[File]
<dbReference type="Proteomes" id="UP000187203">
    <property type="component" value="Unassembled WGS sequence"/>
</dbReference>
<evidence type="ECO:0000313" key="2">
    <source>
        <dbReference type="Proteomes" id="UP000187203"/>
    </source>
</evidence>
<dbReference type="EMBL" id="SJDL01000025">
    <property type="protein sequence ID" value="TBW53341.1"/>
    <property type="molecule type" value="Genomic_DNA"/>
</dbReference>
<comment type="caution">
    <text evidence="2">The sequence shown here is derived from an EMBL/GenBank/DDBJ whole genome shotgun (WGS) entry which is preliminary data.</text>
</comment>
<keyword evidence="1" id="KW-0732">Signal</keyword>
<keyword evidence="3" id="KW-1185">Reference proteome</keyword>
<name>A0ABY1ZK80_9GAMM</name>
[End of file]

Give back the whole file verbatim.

<dbReference type="Proteomes" id="UP000187203">
    <property type="component" value="Unassembled WGS sequence"/>
</dbReference>
<evidence type="ECO:0000313" key="2">
    <source>
        <dbReference type="Proteomes" id="UP000187203"/>
    </source>
</evidence>
<dbReference type="EMBL" id="SJDL01000025">
    <property type="protein sequence ID" value="TBW53341.1"/>
    <property type="molecule type" value="Genomic_DNA"/>
</dbReference>
<comment type="caution">
    <text evidence="2">The sequence shown here is derived from an EMBL/GenBank/DDBJ whole genome shotgun (WGS) entry which is preliminary data.</text>
</comment>
<keyword evidence="1" id="KW-0732">Signal</keyword>
<keyword evidence="3" id="KW-1185">Reference proteome</keyword>
<name>A0ABY1ZK80_9GAMM</name>